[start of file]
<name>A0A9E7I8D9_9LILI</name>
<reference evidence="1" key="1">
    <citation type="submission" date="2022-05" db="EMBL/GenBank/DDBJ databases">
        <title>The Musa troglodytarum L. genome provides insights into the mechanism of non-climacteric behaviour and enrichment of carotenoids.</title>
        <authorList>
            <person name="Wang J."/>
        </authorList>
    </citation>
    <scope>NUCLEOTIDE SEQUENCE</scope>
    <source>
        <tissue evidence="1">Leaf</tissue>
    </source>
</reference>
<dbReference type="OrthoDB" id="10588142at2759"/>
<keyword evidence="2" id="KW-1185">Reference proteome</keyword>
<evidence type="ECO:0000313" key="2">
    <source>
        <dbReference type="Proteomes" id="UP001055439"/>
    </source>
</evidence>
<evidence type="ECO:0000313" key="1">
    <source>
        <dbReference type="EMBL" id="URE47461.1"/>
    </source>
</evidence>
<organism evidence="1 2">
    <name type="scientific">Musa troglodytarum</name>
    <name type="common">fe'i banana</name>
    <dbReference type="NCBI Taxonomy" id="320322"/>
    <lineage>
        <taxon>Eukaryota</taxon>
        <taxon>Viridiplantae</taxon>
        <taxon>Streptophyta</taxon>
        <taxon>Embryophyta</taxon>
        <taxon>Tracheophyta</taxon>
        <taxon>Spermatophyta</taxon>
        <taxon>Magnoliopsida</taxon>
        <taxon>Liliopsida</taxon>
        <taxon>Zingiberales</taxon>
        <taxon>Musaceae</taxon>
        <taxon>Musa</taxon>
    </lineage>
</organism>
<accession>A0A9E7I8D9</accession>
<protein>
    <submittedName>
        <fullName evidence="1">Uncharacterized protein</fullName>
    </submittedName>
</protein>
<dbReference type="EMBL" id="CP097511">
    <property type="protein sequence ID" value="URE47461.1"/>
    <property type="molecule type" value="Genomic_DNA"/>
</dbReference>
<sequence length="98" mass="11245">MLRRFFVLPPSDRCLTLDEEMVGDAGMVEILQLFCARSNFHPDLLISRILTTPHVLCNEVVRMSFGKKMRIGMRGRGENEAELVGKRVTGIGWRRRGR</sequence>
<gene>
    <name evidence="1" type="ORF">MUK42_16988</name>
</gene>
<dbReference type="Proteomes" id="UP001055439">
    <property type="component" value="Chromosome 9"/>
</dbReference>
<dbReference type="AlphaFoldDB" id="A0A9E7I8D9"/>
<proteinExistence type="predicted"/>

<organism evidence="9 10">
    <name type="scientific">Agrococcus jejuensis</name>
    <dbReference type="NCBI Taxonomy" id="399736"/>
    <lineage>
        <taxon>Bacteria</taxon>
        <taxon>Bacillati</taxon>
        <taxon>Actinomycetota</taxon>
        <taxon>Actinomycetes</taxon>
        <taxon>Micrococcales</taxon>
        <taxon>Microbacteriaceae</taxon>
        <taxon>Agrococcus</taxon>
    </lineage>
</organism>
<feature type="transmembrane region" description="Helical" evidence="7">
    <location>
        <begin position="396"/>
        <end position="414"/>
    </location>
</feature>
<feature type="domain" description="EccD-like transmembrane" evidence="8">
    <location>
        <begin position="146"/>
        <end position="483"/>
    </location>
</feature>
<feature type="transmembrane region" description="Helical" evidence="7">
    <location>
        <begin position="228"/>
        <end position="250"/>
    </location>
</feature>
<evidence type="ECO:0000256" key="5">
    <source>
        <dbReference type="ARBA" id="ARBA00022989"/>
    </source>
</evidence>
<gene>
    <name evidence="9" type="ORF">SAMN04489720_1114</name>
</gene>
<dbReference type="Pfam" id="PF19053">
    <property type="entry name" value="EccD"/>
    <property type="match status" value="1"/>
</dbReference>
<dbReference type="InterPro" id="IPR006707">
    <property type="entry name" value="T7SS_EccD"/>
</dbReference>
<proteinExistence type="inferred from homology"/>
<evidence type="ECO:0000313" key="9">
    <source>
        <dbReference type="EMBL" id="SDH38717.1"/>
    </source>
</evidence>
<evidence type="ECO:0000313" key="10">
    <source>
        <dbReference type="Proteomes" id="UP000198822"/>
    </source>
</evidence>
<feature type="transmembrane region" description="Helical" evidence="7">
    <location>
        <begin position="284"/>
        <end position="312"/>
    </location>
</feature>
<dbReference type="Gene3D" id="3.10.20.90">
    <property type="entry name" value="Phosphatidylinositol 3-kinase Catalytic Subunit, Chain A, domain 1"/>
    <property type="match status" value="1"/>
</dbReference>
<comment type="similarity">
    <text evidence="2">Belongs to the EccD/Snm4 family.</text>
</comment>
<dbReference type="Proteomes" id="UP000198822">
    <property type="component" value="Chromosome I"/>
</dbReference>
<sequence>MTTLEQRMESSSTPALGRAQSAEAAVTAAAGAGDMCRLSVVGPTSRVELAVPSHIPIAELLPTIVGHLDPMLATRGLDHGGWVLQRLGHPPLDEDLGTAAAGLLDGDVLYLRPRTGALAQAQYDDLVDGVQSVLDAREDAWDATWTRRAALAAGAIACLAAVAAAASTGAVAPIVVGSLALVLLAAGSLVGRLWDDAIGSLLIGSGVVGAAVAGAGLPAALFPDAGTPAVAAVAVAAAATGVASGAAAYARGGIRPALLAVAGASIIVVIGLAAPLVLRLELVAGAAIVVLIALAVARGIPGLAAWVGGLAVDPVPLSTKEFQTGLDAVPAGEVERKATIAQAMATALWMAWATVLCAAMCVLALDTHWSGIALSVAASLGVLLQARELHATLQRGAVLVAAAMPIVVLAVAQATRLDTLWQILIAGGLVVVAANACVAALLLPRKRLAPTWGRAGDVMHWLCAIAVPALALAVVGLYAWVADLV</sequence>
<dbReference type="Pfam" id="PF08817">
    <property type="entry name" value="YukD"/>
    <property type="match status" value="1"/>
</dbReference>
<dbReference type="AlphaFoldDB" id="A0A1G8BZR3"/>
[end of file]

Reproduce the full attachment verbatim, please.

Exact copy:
<name>A0A9E7I8D9_9LILI</name>
<reference evidence="1" key="1">
    <citation type="submission" date="2022-05" db="EMBL/GenBank/DDBJ databases">
        <title>The Musa troglodytarum L. genome provides insights into the mechanism of non-climacteric behaviour and enrichment of carotenoids.</title>
        <authorList>
            <person name="Wang J."/>
        </authorList>
    </citation>
    <scope>NUCLEOTIDE SEQUENCE</scope>
    <source>
        <tissue evidence="1">Leaf</tissue>
    </source>
</reference>
<dbReference type="OrthoDB" id="10588142at2759"/>
<keyword evidence="2" id="KW-1185">Reference proteome</keyword>
<evidence type="ECO:0000313" key="2">
    <source>
        <dbReference type="Proteomes" id="UP001055439"/>
    </source>
</evidence>
<evidence type="ECO:0000313" key="1">
    <source>
        <dbReference type="EMBL" id="URE47461.1"/>
    </source>
</evidence>
<organism evidence="1 2">
    <name type="scientific">Musa troglodytarum</name>
    <name type="common">fe'i banana</name>
    <dbReference type="NCBI Taxonomy" id="320322"/>
    <lineage>
        <taxon>Eukaryota</taxon>
        <taxon>Viridiplantae</taxon>
        <taxon>Streptophyta</taxon>
        <taxon>Embryophyta</taxon>
        <taxon>Tracheophyta</taxon>
        <taxon>Spermatophyta</taxon>
        <taxon>Magnoliopsida</taxon>
        <taxon>Liliopsida</taxon>
        <taxon>Zingiberales</taxon>
        <taxon>Musaceae</taxon>
        <taxon>Musa</taxon>
    </lineage>
</organism>
<accession>A0A9E7I8D9</accession>
<protein>
    <submittedName>
        <fullName evidence="1">Uncharacterized protein</fullName>
    </submittedName>
</protein>
<dbReference type="EMBL" id="CP097511">
    <property type="protein sequence ID" value="URE47461.1"/>
    <property type="molecule type" value="Genomic_DNA"/>
</dbReference>
<sequence length="98" mass="11245">MLRRFFVLPPSDRCLTLDEEMVGDAGMVEILQLFCARSNFHPDLLISRILTTPHVLCNEVVRMSFGKKMRIGMRGRGENEAELVGKRVTGIGWRRRGR</sequence>
<gene>
    <name evidence="1" type="ORF">MUK42_16988</name>
</gene>
<dbReference type="Proteomes" id="UP001055439">
    <property type="component" value="Chromosome 9"/>
</dbReference>
<dbReference type="AlphaFoldDB" id="A0A9E7I8D9"/>
<proteinExistence type="predicted"/>

<organism evidence="9 10">
    <name type="scientific">Agrococcus jejuensis</name>
    <dbReference type="NCBI Taxonomy" id="399736"/>
    <lineage>
        <taxon>Bacteria</taxon>
        <taxon>Bacillati</taxon>
        <taxon>Actinomycetota</taxon>
        <taxon>Actinomycetes</taxon>
        <taxon>Micrococcales</taxon>
        <taxon>Microbacteriaceae</taxon>
        <taxon>Agrococcus</taxon>
    </lineage>
</organism>
<feature type="transmembrane region" description="Helical" evidence="7">
    <location>
        <begin position="396"/>
        <end position="414"/>
    </location>
</feature>
<feature type="domain" description="EccD-like transmembrane" evidence="8">
    <location>
        <begin position="146"/>
        <end position="483"/>
    </location>
</feature>
<feature type="transmembrane region" description="Helical" evidence="7">
    <location>
        <begin position="228"/>
        <end position="250"/>
    </location>
</feature>
<evidence type="ECO:0000256" key="5">
    <source>
        <dbReference type="ARBA" id="ARBA00022989"/>
    </source>
</evidence>
<gene>
    <name evidence="9" type="ORF">SAMN04489720_1114</name>
</gene>
<dbReference type="Pfam" id="PF19053">
    <property type="entry name" value="EccD"/>
    <property type="match status" value="1"/>
</dbReference>
<dbReference type="InterPro" id="IPR006707">
    <property type="entry name" value="T7SS_EccD"/>
</dbReference>
<proteinExistence type="inferred from homology"/>
<evidence type="ECO:0000313" key="9">
    <source>
        <dbReference type="EMBL" id="SDH38717.1"/>
    </source>
</evidence>
<evidence type="ECO:0000313" key="10">
    <source>
        <dbReference type="Proteomes" id="UP000198822"/>
    </source>
</evidence>
<feature type="transmembrane region" description="Helical" evidence="7">
    <location>
        <begin position="284"/>
        <end position="312"/>
    </location>
</feature>
<dbReference type="Gene3D" id="3.10.20.90">
    <property type="entry name" value="Phosphatidylinositol 3-kinase Catalytic Subunit, Chain A, domain 1"/>
    <property type="match status" value="1"/>
</dbReference>
<comment type="similarity">
    <text evidence="2">Belongs to the EccD/Snm4 family.</text>
</comment>
<dbReference type="Proteomes" id="UP000198822">
    <property type="component" value="Chromosome I"/>
</dbReference>
<sequence>MTTLEQRMESSSTPALGRAQSAEAAVTAAAGAGDMCRLSVVGPTSRVELAVPSHIPIAELLPTIVGHLDPMLATRGLDHGGWVLQRLGHPPLDEDLGTAAAGLLDGDVLYLRPRTGALAQAQYDDLVDGVQSVLDAREDAWDATWTRRAALAAGAIACLAAVAAAASTGAVAPIVVGSLALVLLAAGSLVGRLWDDAIGSLLIGSGVVGAAVAGAGLPAALFPDAGTPAVAAVAVAAAATGVASGAAAYARGGIRPALLAVAGASIIVVIGLAAPLVLRLELVAGAAIVVLIALAVARGIPGLAAWVGGLAVDPVPLSTKEFQTGLDAVPAGEVERKATIAQAMATALWMAWATVLCAAMCVLALDTHWSGIALSVAASLGVLLQARELHATLQRGAVLVAAAMPIVVLAVAQATRLDTLWQILIAGGLVVVAANACVAALLLPRKRLAPTWGRAGDVMHWLCAIAVPALALAVVGLYAWVADLV</sequence>
<dbReference type="Pfam" id="PF08817">
    <property type="entry name" value="YukD"/>
    <property type="match status" value="1"/>
</dbReference>
<dbReference type="AlphaFoldDB" id="A0A1G8BZR3"/>